The US prostate cancer cases were recruited from the Pathology Core of Northwestern University's Prostate Cancer Specialized Program of Research Excellence from May 2002 to May 2010. The average age at diagnosis for the patients was 60 years (median, 59 years) and the range was from 39 to 87 years. The controls were recruited as healthy control subjects for genetic studies at the University of Chicago and Northwestern University Medical School, Chicago. All patients and controls were of self-reported European descent. Study protocols were approved by the Institutional Review Boards of Northwestern University and the University of Chicago. All subjects gave written informed consent.

The Romanian study population consisted of prostate cancer cases recruited from the Urology Clinic ‘Theodor Burghele’ of The University of Medicine and Pharmacy ‘Carol Davila’ Bucharest, Romania, from May 2008 to November 2009. The average age at diagnosis for the cases was 70 years (median, 71 years) and the range was from 46 to 89 years. The controls were recruited at the General Surgery Clinic ‘St Mary’ and at the Urology Clinic ‘Theodor Burghele’ of The University of Medicine and Pharmacy ‘Carol Davila’ Bucharest, Romania. The average age for controls was 60 years (median, 62 years) with a range from 19 to 87 years. The controls were cancer free at the time of recruitment. All subjects were of self-reported European descent. Study protocols were approved by the National Ethical Board of the Romanian Medical Doctors Association in Romania. All subjects gave written informed consent.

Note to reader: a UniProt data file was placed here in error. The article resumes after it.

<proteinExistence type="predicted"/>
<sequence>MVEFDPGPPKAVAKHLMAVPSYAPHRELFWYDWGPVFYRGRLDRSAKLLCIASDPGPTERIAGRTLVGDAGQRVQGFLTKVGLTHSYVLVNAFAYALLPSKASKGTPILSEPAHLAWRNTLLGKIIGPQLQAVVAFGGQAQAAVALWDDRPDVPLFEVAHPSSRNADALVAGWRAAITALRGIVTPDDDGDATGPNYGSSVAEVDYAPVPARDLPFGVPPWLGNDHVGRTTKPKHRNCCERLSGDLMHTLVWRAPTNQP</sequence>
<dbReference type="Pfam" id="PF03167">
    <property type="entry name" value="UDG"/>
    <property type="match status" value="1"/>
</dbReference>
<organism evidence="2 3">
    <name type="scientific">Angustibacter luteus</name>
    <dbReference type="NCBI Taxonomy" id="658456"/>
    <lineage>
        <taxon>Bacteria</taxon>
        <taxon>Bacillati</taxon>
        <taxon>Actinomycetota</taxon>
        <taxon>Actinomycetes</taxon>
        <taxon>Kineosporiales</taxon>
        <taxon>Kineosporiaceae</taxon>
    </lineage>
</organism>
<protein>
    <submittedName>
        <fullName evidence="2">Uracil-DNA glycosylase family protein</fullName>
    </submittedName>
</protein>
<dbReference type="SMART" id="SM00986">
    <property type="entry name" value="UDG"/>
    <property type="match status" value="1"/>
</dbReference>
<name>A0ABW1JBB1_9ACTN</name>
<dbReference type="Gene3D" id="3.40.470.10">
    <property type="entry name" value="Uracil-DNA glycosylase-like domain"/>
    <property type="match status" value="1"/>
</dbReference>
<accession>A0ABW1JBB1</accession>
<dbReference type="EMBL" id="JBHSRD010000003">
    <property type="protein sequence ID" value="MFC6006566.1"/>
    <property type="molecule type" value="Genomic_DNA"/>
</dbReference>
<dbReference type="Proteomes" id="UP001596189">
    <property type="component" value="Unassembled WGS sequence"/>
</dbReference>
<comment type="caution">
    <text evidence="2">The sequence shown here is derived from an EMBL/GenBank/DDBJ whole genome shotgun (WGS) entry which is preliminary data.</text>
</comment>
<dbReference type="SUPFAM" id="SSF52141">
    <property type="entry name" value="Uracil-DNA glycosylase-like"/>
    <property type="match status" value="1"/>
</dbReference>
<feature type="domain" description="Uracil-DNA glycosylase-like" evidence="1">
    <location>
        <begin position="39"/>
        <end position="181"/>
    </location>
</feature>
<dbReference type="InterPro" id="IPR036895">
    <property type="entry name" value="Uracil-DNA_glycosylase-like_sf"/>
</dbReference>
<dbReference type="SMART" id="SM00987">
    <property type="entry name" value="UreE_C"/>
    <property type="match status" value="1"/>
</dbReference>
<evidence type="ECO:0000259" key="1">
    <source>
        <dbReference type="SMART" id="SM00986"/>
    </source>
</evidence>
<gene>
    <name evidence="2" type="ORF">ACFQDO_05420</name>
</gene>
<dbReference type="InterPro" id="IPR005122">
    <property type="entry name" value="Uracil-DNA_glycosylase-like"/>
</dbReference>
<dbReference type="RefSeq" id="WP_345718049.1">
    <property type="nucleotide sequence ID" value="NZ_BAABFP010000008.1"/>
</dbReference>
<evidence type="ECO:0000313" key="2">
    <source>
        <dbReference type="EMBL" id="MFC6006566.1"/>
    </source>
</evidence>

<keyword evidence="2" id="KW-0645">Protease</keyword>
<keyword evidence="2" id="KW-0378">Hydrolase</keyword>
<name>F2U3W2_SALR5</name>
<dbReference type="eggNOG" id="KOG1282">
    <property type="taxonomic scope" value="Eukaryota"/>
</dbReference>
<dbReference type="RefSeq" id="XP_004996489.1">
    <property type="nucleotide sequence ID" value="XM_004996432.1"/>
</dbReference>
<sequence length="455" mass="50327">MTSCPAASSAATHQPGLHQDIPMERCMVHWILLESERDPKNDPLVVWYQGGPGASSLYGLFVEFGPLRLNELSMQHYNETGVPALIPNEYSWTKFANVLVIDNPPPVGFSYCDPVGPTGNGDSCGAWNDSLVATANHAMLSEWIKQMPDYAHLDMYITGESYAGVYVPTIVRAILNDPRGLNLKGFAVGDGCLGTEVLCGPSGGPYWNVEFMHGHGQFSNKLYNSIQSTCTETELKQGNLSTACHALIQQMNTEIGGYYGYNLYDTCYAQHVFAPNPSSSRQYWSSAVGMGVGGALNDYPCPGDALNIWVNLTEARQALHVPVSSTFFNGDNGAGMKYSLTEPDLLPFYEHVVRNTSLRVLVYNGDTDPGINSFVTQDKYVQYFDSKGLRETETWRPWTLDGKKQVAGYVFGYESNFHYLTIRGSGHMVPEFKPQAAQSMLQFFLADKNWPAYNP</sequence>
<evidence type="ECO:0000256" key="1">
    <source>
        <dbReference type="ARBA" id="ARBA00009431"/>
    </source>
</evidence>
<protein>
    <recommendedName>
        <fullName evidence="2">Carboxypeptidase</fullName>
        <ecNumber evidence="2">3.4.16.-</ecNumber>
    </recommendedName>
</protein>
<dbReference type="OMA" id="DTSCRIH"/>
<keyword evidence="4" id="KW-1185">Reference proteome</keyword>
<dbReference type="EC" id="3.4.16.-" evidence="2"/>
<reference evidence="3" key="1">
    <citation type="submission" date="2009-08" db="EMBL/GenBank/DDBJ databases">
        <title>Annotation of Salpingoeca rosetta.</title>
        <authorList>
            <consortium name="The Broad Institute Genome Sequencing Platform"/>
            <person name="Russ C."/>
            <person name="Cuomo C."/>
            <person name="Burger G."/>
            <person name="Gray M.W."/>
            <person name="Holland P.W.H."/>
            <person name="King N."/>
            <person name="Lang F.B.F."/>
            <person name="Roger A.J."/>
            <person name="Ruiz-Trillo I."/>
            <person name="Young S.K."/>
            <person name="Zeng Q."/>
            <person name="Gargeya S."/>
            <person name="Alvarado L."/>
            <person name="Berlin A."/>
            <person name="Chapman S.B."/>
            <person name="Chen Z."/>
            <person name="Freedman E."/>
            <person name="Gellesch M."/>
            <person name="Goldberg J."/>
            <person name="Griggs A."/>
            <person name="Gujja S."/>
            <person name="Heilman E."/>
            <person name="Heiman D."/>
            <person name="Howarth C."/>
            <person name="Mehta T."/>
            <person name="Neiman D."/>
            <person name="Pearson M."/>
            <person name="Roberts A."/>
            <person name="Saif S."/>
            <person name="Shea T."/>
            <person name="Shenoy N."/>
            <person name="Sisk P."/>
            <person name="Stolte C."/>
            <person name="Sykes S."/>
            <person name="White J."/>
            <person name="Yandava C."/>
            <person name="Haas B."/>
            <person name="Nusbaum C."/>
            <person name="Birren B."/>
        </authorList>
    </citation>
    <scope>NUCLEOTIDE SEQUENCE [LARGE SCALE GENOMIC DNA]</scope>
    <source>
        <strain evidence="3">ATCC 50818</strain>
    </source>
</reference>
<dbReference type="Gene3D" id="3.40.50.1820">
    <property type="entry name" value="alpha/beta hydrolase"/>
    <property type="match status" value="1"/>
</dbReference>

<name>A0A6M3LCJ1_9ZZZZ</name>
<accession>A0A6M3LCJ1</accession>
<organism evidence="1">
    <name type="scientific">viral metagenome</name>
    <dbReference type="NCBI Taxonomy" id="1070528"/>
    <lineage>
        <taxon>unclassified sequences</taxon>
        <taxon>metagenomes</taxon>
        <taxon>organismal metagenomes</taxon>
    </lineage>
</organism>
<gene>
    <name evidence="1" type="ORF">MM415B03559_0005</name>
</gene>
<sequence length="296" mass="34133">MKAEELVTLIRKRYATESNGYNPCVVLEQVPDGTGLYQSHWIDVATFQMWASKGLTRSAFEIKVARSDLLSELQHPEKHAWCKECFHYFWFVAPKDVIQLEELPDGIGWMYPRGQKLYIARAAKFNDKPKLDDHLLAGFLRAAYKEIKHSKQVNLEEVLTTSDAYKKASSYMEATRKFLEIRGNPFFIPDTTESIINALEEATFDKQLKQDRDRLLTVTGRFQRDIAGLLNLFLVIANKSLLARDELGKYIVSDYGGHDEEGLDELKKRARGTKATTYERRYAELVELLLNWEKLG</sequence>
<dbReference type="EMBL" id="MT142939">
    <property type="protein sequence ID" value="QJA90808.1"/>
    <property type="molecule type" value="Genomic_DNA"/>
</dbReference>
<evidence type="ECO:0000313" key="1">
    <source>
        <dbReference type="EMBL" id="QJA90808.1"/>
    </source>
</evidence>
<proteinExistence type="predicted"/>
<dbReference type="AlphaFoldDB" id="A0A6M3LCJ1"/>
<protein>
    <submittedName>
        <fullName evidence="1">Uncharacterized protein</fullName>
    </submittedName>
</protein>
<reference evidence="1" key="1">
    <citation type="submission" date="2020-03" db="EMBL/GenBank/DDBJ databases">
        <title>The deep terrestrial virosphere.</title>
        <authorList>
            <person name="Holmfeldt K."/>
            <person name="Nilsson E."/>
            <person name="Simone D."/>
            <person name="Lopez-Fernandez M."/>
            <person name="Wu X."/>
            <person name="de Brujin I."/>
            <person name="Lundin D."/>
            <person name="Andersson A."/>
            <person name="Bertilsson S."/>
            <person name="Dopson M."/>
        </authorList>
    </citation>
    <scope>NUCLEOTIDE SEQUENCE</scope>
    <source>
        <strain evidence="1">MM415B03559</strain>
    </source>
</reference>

### Genotyping and association analysis